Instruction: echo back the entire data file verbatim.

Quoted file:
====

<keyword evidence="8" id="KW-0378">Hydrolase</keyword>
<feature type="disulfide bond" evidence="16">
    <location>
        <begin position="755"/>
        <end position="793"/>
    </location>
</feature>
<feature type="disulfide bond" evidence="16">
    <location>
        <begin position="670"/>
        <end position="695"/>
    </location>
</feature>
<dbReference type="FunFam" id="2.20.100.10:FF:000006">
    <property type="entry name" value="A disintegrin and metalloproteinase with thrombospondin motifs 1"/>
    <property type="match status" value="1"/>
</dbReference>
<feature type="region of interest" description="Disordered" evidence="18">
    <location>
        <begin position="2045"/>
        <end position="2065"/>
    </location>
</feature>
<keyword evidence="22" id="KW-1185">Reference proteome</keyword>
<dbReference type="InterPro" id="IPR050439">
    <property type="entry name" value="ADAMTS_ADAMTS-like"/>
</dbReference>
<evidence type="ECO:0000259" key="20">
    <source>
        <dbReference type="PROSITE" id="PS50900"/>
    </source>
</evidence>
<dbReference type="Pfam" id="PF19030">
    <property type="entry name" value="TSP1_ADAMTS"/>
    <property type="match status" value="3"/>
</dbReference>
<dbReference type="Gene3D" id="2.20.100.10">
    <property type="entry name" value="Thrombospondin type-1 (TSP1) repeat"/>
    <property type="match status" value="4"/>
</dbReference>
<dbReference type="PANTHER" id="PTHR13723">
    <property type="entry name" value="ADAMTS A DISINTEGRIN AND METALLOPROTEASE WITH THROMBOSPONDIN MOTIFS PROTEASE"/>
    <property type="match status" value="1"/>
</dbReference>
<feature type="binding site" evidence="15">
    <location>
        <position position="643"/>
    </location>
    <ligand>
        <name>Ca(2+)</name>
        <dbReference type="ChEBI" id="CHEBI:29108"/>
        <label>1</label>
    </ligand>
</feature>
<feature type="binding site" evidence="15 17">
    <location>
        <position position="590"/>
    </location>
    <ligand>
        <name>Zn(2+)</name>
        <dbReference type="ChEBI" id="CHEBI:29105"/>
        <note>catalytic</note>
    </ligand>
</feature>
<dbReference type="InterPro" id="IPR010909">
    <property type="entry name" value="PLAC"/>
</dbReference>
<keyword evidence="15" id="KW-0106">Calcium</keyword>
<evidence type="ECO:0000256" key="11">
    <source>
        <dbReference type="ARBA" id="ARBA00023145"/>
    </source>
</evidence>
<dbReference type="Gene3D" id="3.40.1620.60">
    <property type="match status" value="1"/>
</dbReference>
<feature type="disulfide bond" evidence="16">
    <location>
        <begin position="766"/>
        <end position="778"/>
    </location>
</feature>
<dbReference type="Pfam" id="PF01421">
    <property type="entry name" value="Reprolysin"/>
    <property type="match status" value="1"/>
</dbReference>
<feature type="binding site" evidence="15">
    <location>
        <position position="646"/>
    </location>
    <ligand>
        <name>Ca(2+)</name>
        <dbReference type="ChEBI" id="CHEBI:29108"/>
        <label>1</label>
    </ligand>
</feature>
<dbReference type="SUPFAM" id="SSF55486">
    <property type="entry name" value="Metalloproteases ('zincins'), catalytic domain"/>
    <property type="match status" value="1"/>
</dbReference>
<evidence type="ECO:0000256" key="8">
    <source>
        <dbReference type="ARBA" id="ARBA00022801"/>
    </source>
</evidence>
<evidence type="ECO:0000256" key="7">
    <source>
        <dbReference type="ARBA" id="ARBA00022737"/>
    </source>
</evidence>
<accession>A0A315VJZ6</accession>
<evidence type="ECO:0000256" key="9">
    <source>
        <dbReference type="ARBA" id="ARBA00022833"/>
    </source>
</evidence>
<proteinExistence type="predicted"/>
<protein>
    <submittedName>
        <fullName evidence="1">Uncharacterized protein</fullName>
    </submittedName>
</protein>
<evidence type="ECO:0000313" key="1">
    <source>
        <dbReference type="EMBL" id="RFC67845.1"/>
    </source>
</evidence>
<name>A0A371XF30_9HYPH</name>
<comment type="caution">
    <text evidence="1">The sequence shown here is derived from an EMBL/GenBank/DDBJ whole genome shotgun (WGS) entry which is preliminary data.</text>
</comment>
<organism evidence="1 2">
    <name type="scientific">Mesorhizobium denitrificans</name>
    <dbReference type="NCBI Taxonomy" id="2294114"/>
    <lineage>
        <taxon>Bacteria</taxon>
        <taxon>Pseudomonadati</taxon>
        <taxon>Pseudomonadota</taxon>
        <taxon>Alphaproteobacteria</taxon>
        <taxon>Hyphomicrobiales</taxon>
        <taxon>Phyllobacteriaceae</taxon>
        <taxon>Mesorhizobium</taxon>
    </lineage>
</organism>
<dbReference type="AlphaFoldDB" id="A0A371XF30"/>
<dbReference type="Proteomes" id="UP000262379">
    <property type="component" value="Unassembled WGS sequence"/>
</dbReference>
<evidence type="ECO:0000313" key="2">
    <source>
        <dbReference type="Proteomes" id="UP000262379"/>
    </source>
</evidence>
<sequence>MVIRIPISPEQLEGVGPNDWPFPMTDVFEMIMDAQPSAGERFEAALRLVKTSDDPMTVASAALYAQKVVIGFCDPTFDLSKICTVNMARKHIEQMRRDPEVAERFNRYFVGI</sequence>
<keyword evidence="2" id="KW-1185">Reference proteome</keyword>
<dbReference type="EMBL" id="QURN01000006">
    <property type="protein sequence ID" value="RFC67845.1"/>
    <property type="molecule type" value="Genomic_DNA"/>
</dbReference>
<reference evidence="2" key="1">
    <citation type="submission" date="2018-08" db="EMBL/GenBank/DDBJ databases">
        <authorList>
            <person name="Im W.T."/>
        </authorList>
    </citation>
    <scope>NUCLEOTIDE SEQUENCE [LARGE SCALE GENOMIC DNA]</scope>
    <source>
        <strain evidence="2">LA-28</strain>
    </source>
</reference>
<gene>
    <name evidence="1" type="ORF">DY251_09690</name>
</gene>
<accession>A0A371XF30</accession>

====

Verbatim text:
<keyword evidence="8" id="KW-0378">Hydrolase</keyword>
<feature type="disulfide bond" evidence="16">
    <location>
        <begin position="755"/>
        <end position="793"/>
    </location>
</feature>
<feature type="disulfide bond" evidence="16">
    <location>
        <begin position="670"/>
        <end position="695"/>
    </location>
</feature>
<dbReference type="FunFam" id="2.20.100.10:FF:000006">
    <property type="entry name" value="A disintegrin and metalloproteinase with thrombospondin motifs 1"/>
    <property type="match status" value="1"/>
</dbReference>
<feature type="region of interest" description="Disordered" evidence="18">
    <location>
        <begin position="2045"/>
        <end position="2065"/>
    </location>
</feature>
<keyword evidence="22" id="KW-1185">Reference proteome</keyword>
<dbReference type="InterPro" id="IPR050439">
    <property type="entry name" value="ADAMTS_ADAMTS-like"/>
</dbReference>
<evidence type="ECO:0000259" key="20">
    <source>
        <dbReference type="PROSITE" id="PS50900"/>
    </source>
</evidence>
<dbReference type="Pfam" id="PF19030">
    <property type="entry name" value="TSP1_ADAMTS"/>
    <property type="match status" value="3"/>
</dbReference>
<dbReference type="Gene3D" id="2.20.100.10">
    <property type="entry name" value="Thrombospondin type-1 (TSP1) repeat"/>
    <property type="match status" value="4"/>
</dbReference>
<dbReference type="PANTHER" id="PTHR13723">
    <property type="entry name" value="ADAMTS A DISINTEGRIN AND METALLOPROTEASE WITH THROMBOSPONDIN MOTIFS PROTEASE"/>
    <property type="match status" value="1"/>
</dbReference>
<feature type="binding site" evidence="15">
    <location>
        <position position="643"/>
    </location>
    <ligand>
        <name>Ca(2+)</name>
        <dbReference type="ChEBI" id="CHEBI:29108"/>
        <label>1</label>
    </ligand>
</feature>
<feature type="binding site" evidence="15 17">
    <location>
        <position position="590"/>
    </location>
    <ligand>
        <name>Zn(2+)</name>
        <dbReference type="ChEBI" id="CHEBI:29105"/>
        <note>catalytic</note>
    </ligand>
</feature>
<dbReference type="InterPro" id="IPR010909">
    <property type="entry name" value="PLAC"/>
</dbReference>
<keyword evidence="15" id="KW-0106">Calcium</keyword>
<evidence type="ECO:0000256" key="11">
    <source>
        <dbReference type="ARBA" id="ARBA00023145"/>
    </source>
</evidence>
<dbReference type="Gene3D" id="3.40.1620.60">
    <property type="match status" value="1"/>
</dbReference>
<feature type="disulfide bond" evidence="16">
    <location>
        <begin position="766"/>
        <end position="778"/>
    </location>
</feature>
<dbReference type="Pfam" id="PF01421">
    <property type="entry name" value="Reprolysin"/>
    <property type="match status" value="1"/>
</dbReference>
<feature type="binding site" evidence="15">
    <location>
        <position position="646"/>
    </location>
    <ligand>
        <name>Ca(2+)</name>
        <dbReference type="ChEBI" id="CHEBI:29108"/>
        <label>1</label>
    </ligand>
</feature>
<dbReference type="SUPFAM" id="SSF55486">
    <property type="entry name" value="Metalloproteases ('zincins'), catalytic domain"/>
    <property type="match status" value="1"/>
</dbReference>
<evidence type="ECO:0000256" key="8">
    <source>
        <dbReference type="ARBA" id="ARBA00022801"/>
    </source>
</evidence>
<evidence type="ECO:0000256" key="7">
    <source>
        <dbReference type="ARBA" id="ARBA00022737"/>
    </source>
</evidence>
<accession>A0A315VJZ6</accession>
<evidence type="ECO:0000256" key="9">
    <source>
        <dbReference type="ARBA" id="ARBA00022833"/>
    </source>
</evidence>
<proteinExistence type="predicted"/>
<protein>
    <submittedName>
        <fullName evidence="1">Uncharacterized protein</fullName>
    </submittedName>
</protein>
<evidence type="ECO:0000313" key="1">
    <source>
        <dbReference type="EMBL" id="RFC67845.1"/>
    </source>
</evidence>
<name>A0A371XF30_9HYPH</name>
<comment type="caution">
    <text evidence="1">The sequence shown here is derived from an EMBL/GenBank/DDBJ whole genome shotgun (WGS) entry which is preliminary data.</text>
</comment>
<organism evidence="1 2">
    <name type="scientific">Mesorhizobium denitrificans</name>
    <dbReference type="NCBI Taxonomy" id="2294114"/>
    <lineage>
        <taxon>Bacteria</taxon>
        <taxon>Pseudomonadati</taxon>
        <taxon>Pseudomonadota</taxon>
        <taxon>Alphaproteobacteria</taxon>
        <taxon>Hyphomicrobiales</taxon>
        <taxon>Phyllobacteriaceae</taxon>
        <taxon>Mesorhizobium</taxon>
    </lineage>
</organism>
<dbReference type="AlphaFoldDB" id="A0A371XF30"/>
<dbReference type="Proteomes" id="UP000262379">
    <property type="component" value="Unassembled WGS sequence"/>
</dbReference>
<evidence type="ECO:0000313" key="2">
    <source>
        <dbReference type="Proteomes" id="UP000262379"/>
    </source>
</evidence>
<sequence>MVIRIPISPEQLEGVGPNDWPFPMTDVFEMIMDAQPSAGERFEAALRLVKTSDDPMTVASAALYAQKVVIGFCDPTFDLSKICTVNMARKHIEQMRRDPEVAERFNRYFVGI</sequence>
<keyword evidence="2" id="KW-1185">Reference proteome</keyword>
<dbReference type="EMBL" id="QURN01000006">
    <property type="protein sequence ID" value="RFC67845.1"/>
    <property type="molecule type" value="Genomic_DNA"/>
</dbReference>
<reference evidence="2" key="1">
    <citation type="submission" date="2018-08" db="EMBL/GenBank/DDBJ databases">
        <authorList>
            <person name="Im W.T."/>
        </authorList>
    </citation>
    <scope>NUCLEOTIDE SEQUENCE [LARGE SCALE GENOMIC DNA]</scope>
    <source>
        <strain evidence="2">LA-28</strain>
    </source>
</reference>
<gene>
    <name evidence="1" type="ORF">DY251_09690</name>
</gene>
<accession>A0A371XF30</accession>